In 1987, Sister Doris Pehowski, the director of the Sisters of St. Francis of Assisi, received a grant for six million dollars to build Canticle Court. She had no idea what that was supposed to be, as the request to the Housing and Urban Development had been made by the prior administration.
The request had come about as a “Needs Assessment for the Elderly” conducted in 1985 that concluded a strong need in the community for low-income elderly housing. Sister Doris Pehowski, Sister Marcia Lunz, and Sister Patricia Zolecki called the congregation together for an informative session on November 7, 1987, and again on December 13, 1987. The congregation, after weighing the pros and cons of such an undertaking, supported the venture and the grant was accepted. Construction of Canticle Court was quickly underway.
Keeping within the HUD regulations, the four-story building was constructed with 48 apartments, five of which were totally handicap-accessible. There are 36 one-bedroom and 12 studio apartments which are available regardless of race, creed, color, or national origin.
In September of 1989, a long line of applicants formed at the front door to obtain residence. By the end of the day, a waiting list was established. The facility was opened on May 19, 1990, to a full-house and a new ministry.
Sister Doris addressed the gathering by saying,
This morning I want to address a very important group of people – the residents of Canticle Court. I want to say that you are not here because we have created this building, but rather this building, Canticle Court, is here because of you. It was planned for you, it was built for you, and today, it is dedicated to you.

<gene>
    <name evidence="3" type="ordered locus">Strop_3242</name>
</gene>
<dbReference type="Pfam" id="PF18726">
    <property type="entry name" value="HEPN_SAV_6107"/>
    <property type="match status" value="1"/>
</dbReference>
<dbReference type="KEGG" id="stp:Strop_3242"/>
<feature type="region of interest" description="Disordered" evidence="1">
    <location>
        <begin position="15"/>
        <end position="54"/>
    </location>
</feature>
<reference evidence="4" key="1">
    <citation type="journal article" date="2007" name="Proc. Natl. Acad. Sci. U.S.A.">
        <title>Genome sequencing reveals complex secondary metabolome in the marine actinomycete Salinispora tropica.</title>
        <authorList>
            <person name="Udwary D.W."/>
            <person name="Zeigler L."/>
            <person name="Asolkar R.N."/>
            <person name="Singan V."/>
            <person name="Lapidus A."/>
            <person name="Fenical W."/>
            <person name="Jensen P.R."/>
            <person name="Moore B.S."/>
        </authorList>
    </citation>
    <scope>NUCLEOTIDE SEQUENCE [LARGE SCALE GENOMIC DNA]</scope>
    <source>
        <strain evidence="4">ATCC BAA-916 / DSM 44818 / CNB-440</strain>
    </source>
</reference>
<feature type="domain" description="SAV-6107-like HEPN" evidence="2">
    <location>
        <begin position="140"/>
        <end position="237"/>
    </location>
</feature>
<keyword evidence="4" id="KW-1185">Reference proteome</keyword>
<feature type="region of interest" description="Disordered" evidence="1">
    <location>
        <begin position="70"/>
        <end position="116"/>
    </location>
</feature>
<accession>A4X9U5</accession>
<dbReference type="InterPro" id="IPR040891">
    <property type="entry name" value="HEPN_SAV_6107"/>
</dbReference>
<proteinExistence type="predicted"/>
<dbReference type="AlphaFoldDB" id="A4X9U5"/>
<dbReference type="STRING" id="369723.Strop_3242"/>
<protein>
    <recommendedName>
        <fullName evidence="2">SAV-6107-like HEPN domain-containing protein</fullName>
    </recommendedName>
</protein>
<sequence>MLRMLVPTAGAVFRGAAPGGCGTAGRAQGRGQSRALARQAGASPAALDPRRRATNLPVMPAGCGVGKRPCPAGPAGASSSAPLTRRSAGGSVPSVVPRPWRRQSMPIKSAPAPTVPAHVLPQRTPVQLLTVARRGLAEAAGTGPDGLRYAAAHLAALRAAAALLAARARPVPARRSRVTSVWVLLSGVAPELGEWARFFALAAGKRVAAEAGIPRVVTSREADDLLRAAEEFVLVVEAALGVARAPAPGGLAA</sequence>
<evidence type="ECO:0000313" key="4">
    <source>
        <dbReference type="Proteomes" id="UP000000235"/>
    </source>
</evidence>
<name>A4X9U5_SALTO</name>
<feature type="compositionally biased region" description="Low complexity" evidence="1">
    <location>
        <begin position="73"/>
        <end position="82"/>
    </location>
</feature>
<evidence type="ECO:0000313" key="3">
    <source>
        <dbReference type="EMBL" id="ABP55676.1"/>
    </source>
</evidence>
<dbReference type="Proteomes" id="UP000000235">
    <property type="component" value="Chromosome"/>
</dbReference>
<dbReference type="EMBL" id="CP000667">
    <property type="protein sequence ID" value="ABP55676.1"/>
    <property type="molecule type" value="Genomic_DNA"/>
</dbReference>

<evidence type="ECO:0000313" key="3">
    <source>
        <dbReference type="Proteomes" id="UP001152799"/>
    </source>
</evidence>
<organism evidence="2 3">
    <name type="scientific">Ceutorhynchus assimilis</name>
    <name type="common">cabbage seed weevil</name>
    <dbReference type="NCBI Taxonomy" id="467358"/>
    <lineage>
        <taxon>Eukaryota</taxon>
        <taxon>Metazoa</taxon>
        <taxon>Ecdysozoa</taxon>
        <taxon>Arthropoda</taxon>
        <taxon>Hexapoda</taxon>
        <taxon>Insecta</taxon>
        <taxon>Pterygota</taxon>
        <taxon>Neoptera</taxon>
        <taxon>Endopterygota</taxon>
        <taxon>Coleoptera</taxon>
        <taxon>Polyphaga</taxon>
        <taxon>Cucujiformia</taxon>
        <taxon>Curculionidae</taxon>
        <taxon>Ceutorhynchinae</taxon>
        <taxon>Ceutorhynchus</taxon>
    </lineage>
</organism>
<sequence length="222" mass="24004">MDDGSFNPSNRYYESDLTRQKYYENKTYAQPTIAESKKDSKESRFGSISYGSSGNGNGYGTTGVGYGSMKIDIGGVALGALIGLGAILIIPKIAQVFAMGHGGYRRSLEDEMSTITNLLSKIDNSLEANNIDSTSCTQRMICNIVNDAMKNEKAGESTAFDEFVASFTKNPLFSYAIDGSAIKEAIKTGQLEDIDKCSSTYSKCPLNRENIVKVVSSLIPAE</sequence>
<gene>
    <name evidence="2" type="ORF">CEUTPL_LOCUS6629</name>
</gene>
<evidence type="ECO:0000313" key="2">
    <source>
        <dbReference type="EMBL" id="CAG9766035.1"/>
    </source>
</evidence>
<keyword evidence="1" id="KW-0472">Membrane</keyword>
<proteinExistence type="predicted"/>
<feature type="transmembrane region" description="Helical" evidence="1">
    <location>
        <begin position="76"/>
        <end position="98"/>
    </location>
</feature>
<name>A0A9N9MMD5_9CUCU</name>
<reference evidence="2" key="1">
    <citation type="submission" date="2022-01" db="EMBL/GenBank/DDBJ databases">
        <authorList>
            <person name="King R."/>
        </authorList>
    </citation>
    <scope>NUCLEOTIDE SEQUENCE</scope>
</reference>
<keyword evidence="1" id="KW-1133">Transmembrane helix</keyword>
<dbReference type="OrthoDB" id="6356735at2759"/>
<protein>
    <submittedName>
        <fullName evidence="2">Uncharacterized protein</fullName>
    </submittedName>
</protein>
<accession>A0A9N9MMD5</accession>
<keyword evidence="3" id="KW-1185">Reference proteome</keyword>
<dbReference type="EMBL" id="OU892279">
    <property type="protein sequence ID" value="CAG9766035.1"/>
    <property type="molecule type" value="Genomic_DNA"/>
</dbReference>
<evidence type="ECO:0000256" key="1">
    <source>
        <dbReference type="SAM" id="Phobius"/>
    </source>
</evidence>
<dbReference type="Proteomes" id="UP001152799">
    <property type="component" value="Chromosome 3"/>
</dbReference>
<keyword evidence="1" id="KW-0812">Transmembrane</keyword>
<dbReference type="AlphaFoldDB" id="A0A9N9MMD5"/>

You are our special friends. In society, you are defined as ‘low-income’ elderly. You are in good company. We, too, the Sisters of St. Francis of Assisi, are low-income, and some of us are elderly. St. Francis of Assisi, our founder and spiritual guide, was low income. Lady Poverty was his cherished friend.
In 1992, with help of a two million dollar loan from the Wisconsin Housing and Economic Develop Association, WHEDA, a $750,000 loan from the congregation, and a grant of $250,000 from the Federal Home Loan bank, the change-over of the former St. Ann’s Health Center to Juniper Court began. Renovations began in May 1993, with the razing of each of the four floors of the former building and reconfiguring of the building into 53 apartments with space in the lower level for an office, activity rooms, and the existing kitchen. Secured entry ways were installed. The apartments had all been leased by September of 1994.
Sister Doris Pehowski again addressed the audience,
May the hundreds of Sisters of St. Francis of Assisi, both living and deceased, who blessed the walls of this building by their presence and by their infirmities, surround each of you who live here with peace, joy, and love. In time of need, call upon those who have gone to eternity, for they are now saints in Heaven. We place Juniper Court under their special patronage.
But today, we dedicate this building to you, the residents of Juniper Court. We invite you to carry out the same Franciscan tradition of sharing with each other, with all on this campus, and especially with those in our society who are in need.
The walkway joining the two Courts was built in 1997, allowing the residents of Canticle Court to access the dining room, chapel, exercise room, library, beauty parlor and country store without going outdoors. It welcomes socializing between the two buildings.